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Homemade Light Diffusers: Different Materials, Different Output


You don’t need the most expensive gear or products to capture a great shot. There are many simple alternatives that exist around you - particularly in your home - that can help achieve the result that you want.

We embarked on this DIY photography journey by showing you how to DIY an inexpensive light box, diffusers, reflectors, and the usability of each product. This time we’ll show you how you can utilise regular items found in your home as the diffuser panels for your DIY diffusers and light box and the different outputs with each differing material.

Tracing Paper
Keeping the lighting setup and exposure triangle constant, we’ve decided to experiment with different layers of tracing paper to test out it will affect the outputs. 

Findings: The light becomes more diffused and thus achieving a duller output when additional layers are added to the diffuser panels.

White Paper
As compared to tracing paper, the white paper has less translucency and thus will require either a slower shutter speed, a higher ISO, or a larger aperture to achieve a brighter output. We used a slower shutter speed for the example below.

A tip when working with a slower shutter speed is to utilise a tripod to eliminate any blur caused by handheld movements.


White Plastic Bags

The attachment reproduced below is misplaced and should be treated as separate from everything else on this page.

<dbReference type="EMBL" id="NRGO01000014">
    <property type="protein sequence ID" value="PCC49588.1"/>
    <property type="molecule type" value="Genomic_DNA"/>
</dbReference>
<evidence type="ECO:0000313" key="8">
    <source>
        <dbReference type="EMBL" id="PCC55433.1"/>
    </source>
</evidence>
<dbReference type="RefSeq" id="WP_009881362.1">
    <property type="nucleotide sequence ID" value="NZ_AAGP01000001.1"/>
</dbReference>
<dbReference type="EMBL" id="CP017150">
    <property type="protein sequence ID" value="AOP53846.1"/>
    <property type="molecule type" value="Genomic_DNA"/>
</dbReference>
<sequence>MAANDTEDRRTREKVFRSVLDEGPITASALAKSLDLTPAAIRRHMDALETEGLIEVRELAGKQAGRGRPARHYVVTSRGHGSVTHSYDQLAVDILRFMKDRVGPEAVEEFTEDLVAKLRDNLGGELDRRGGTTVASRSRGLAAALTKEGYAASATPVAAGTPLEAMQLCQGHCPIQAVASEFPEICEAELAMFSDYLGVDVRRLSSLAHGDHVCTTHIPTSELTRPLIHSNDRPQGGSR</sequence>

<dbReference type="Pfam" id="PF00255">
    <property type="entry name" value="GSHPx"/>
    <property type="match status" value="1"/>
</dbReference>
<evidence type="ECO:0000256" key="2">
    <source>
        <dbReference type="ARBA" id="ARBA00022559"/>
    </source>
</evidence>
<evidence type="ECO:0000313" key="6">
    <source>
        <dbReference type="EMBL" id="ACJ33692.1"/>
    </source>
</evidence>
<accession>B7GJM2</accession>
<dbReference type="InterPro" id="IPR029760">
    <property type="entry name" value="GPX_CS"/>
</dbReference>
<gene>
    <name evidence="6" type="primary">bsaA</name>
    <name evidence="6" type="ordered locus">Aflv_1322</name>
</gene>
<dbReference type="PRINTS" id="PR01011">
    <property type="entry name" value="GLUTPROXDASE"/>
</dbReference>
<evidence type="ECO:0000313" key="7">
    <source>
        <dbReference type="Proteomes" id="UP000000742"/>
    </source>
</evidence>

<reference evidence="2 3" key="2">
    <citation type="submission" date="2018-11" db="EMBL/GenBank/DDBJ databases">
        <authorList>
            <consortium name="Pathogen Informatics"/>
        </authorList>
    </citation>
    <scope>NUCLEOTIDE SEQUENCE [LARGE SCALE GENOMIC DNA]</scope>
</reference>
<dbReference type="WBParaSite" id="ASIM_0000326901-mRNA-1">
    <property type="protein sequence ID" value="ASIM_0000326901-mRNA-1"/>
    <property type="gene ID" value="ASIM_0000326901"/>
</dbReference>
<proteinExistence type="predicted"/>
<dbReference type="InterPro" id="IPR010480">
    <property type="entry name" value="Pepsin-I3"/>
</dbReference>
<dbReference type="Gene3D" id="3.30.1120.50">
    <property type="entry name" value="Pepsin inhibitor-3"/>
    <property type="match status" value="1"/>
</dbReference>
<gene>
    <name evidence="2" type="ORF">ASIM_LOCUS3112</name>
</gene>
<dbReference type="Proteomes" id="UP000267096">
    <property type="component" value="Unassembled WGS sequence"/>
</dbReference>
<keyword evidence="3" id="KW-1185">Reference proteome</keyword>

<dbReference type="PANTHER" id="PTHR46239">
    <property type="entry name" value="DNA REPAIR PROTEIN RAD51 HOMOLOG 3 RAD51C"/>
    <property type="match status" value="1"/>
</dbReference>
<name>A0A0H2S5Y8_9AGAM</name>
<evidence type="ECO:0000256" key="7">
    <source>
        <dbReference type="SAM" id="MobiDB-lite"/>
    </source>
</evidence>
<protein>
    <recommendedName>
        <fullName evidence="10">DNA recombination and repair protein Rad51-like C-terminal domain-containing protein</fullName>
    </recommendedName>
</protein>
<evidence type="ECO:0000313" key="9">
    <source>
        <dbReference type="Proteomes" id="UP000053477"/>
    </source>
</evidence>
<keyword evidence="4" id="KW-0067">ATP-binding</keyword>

Similar to tracing paper, a translucent garbage bag works well as a diffuser sheet. However, they are quite fragile and not as easy to handle when cutting into regular sizes to fit the frames of your DIY photography products. 


Baking Sheets


Translucent Coloured Paper
If you're thinking of adding a fancy colour overlay to your product shoot, opt for translucent coloured paper. We used colour printed cellophane wrapping paper to achieve the below effect.

Tip: You can also use coloured translucent plastic bags.

The above effect was achieved by placing the left light box panel with yellow translucent paper and the right with blue translucent paper. 

Colour theories work when you layer different translucent papers together. Yellow and blue create a green overlay!

Bubble Wrap

Our last experiment is with textured material like this bubble wrap. For this shot, we opted to use the flashlight from two cellphones instead of the regular studio light (as the studio light is too strong and will diminish the shadows formed by each plastic bubble). Overall, we feel that the effect gave a cool touch to the overall photo.

Next, we coloured some parts of the bubble wrap with permanent markers and the colours showed! Doesn’t it come off a little kaleidoscopic-ish?

The list doesn’t stop here! Be crafty and experiment with items you have at home like textured materials, plastic bags with patterns and much more. Find something that works well for you or a material that gives you the edge over others, and don’t forget to share or inspire your photography community to try it too!

For similar articles:
3 Product Photography Essentials You Can DIY
How To Create an Inexpensive Light Box From Scratch